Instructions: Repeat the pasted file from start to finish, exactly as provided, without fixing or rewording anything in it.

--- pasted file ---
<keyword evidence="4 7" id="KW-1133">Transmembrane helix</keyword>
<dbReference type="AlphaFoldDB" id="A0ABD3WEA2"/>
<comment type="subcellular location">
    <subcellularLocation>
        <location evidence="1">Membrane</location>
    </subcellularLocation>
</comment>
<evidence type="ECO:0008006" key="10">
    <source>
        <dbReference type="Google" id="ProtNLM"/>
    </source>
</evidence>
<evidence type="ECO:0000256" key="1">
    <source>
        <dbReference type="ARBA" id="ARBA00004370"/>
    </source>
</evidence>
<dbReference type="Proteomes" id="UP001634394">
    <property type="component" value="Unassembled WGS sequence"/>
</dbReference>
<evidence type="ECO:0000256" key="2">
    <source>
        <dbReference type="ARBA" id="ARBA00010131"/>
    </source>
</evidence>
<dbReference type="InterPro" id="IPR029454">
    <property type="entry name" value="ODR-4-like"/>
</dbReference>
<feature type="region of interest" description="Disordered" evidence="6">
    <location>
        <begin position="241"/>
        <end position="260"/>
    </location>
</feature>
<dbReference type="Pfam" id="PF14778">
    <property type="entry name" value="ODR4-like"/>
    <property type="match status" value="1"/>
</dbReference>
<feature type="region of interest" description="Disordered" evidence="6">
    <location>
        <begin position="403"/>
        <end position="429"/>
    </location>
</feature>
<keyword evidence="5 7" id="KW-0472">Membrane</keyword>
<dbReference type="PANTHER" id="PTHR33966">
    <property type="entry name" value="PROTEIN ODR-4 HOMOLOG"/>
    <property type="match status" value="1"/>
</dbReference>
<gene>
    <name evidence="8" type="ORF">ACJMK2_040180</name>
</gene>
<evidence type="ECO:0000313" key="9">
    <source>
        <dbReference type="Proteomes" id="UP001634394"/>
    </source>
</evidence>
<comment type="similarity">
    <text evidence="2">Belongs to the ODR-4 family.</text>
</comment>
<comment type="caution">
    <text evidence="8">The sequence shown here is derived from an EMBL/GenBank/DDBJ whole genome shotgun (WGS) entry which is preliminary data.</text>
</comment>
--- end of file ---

<keyword evidence="4 7" id="KW-1133">Transmembrane helix</keyword>
<dbReference type="AlphaFoldDB" id="A0ABD3WEA2"/>
<comment type="subcellular location">
    <subcellularLocation>
        <location evidence="1">Membrane</location>
    </subcellularLocation>
</comment>
<evidence type="ECO:0008006" key="10">
    <source>
        <dbReference type="Google" id="ProtNLM"/>
    </source>
</evidence>
<evidence type="ECO:0000256" key="1">
    <source>
        <dbReference type="ARBA" id="ARBA00004370"/>
    </source>
</evidence>
<dbReference type="Proteomes" id="UP001634394">
    <property type="component" value="Unassembled WGS sequence"/>
</dbReference>
<evidence type="ECO:0000256" key="2">
    <source>
        <dbReference type="ARBA" id="ARBA00010131"/>
    </source>
</evidence>
<dbReference type="InterPro" id="IPR029454">
    <property type="entry name" value="ODR-4-like"/>
</dbReference>
<feature type="region of interest" description="Disordered" evidence="6">
    <location>
        <begin position="241"/>
        <end position="260"/>
    </location>
</feature>
<dbReference type="Pfam" id="PF14778">
    <property type="entry name" value="ODR4-like"/>
    <property type="match status" value="1"/>
</dbReference>
<feature type="region of interest" description="Disordered" evidence="6">
    <location>
        <begin position="403"/>
        <end position="429"/>
    </location>
</feature>
<keyword evidence="5 7" id="KW-0472">Membrane</keyword>
<dbReference type="PANTHER" id="PTHR33966">
    <property type="entry name" value="PROTEIN ODR-4 HOMOLOG"/>
    <property type="match status" value="1"/>
</dbReference>
<gene>
    <name evidence="8" type="ORF">ACJMK2_040180</name>
</gene>
<evidence type="ECO:0000313" key="9">
    <source>
        <dbReference type="Proteomes" id="UP001634394"/>
    </source>
</evidence>
<comment type="similarity">
    <text evidence="2">Belongs to the ODR-4 family.</text>
</comment>
<comment type="caution">
    <text evidence="8">The sequence shown here is derived from an EMBL/GenBank/DDBJ whole genome shotgun (WGS) entry which is preliminary data.</text>
</comment>